5. The second dimension of Mr. Mitter's submission relates to the non-completion of the assessment. Mr. Mitter has contended that it clearly appears from the affidavits and also the materials on the record that the assessments have not been completed. As to the assessment year 1967-68 there has been no assessment of income ex parte or otherwise and as such there cannot be any finding either on facts or in law on which to found the complaint. The confusion, according to him, is worse confounded in view of the provision of a revised return as enjoined under Section 139(5) before such assessment is made and the provisions of Section 146 of the Act wherein such ex parte assessment can be set aside and also the provisions for an appeal under Section 246 of the Income-tax Act, 1961. Mr. Pal contended that on a proper interpretation of the provisions of Section 277 of the Income-tax Act, 1961, the cloud, if any, would be lifted. The language of Section 277 clearly refers to ' a statement in any verification under this Act ' and as Such a mere statement in the verification will'even do. Such a prosecution, according to Mr. Pal, may be made at any stage of the assessment proceedings and there should be no confusion between a penalty and a prosecution. Mr. Mitter in his reply submitted that Mr. Pal's contentions are de hors the provisions of the Act and based on a non-consideration of the apparent prejudice of the assessee. We have given our anxious consideration to the contentions, and we hold ultimately that the assessment should be completed before the proceedings, either by way of a penalty or a prosecution under Chapter XXI and Chapter XXII of the Income-tax Act, 1961, respectively, can be instituted and that although the findings in either of the said proceedings may not be binding on the other, it does not rule out the necessity of completing the assessment which is the sine qua non for instituting either of the proceedings. The second dimension also of Mr. Mitter's contentions, therefore, succeeds.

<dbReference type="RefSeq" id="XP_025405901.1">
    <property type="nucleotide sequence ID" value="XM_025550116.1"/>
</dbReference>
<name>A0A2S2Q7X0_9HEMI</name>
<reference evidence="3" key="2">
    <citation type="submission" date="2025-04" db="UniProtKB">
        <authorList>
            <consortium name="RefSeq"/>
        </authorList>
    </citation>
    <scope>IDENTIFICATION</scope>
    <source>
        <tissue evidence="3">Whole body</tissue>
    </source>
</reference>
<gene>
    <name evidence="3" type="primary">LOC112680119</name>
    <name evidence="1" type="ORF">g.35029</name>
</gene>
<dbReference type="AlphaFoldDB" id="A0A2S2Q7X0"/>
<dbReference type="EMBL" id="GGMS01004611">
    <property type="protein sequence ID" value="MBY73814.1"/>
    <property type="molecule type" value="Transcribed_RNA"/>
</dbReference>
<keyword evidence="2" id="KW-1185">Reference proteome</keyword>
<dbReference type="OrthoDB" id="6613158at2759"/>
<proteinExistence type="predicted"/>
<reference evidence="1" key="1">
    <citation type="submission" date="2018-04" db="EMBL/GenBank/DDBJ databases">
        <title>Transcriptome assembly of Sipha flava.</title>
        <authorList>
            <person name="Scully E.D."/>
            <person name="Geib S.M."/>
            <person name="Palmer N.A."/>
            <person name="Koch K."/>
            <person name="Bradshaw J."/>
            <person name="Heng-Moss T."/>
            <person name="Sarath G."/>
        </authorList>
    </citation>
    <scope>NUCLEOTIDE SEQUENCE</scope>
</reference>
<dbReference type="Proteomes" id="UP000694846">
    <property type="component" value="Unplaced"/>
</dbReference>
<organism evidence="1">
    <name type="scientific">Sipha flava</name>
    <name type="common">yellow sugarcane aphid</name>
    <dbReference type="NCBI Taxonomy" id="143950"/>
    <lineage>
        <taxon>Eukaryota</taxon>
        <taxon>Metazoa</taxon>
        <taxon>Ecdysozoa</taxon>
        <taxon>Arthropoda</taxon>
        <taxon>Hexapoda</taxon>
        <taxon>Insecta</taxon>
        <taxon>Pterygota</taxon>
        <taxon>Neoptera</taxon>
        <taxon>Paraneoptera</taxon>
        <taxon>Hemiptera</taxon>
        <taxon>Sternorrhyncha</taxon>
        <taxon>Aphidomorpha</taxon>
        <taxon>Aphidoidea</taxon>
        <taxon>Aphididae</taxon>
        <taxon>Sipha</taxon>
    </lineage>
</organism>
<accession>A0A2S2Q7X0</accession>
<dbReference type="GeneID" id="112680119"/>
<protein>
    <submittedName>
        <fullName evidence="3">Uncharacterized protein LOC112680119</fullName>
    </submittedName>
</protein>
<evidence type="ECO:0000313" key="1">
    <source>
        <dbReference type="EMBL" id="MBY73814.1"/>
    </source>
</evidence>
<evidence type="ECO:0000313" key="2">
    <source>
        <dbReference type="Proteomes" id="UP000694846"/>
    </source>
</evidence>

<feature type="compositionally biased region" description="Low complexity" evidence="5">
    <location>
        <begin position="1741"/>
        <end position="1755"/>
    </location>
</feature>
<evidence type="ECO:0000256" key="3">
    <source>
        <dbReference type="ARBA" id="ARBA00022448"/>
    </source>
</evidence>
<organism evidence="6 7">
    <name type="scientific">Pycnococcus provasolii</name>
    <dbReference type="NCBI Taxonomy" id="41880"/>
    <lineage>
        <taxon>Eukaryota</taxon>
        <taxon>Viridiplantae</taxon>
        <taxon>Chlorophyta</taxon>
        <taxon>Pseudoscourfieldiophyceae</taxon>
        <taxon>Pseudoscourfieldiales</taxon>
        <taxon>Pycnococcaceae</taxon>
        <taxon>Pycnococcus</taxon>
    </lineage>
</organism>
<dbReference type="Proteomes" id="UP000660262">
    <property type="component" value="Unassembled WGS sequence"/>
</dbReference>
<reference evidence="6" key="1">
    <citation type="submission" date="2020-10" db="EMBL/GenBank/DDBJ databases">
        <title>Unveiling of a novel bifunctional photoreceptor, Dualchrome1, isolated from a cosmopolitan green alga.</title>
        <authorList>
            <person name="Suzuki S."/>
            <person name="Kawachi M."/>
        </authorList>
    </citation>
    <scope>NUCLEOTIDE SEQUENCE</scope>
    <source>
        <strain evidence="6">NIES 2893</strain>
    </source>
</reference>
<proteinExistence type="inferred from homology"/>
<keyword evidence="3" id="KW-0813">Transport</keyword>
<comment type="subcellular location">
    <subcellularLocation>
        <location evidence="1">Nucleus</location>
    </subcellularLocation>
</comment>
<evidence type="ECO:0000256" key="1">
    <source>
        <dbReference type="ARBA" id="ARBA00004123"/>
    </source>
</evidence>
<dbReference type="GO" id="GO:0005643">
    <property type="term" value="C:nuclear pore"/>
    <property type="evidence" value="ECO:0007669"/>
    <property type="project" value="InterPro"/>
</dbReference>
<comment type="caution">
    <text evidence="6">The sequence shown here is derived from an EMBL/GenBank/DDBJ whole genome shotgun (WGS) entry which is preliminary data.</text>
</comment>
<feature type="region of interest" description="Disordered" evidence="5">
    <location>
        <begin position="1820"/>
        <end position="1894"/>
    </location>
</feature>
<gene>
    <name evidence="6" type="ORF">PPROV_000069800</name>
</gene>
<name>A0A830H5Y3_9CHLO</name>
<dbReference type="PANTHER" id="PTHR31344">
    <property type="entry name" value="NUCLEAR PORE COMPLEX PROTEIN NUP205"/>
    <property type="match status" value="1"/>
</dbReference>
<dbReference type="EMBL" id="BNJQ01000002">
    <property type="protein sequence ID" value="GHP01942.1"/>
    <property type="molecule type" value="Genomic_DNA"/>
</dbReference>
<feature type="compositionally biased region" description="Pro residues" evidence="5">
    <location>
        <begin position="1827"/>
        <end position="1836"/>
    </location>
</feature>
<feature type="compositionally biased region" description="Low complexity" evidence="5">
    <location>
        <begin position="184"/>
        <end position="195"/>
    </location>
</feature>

6. In view of the findings already arrived at by us in the context of the first two dimensions of Mr. Mitter's contention we do not consider it necessary to enter into and decide the other branches of Mr. Mitter's submissions, which were strongly contested by Mr. Balai Lal Pal as being unwarranted and untenable and a number of cases were referred that any such consideration is neither expedient nor necessary in the facts and circumstances of the case and the findings already arrived at.
7. One other point raised by Mr. Pal now abides our consideration, viz., the point of maintainability of the present applications as being premature. Mr. Pal relied in this context on the case of R. P. Kapur v. State of Punjab, AIR 1960 SC 866. He referred to the observations of Mr. Justice Gajendragadkar (as his Lordship then was) who delivered the judgment of the court, at page 869, that :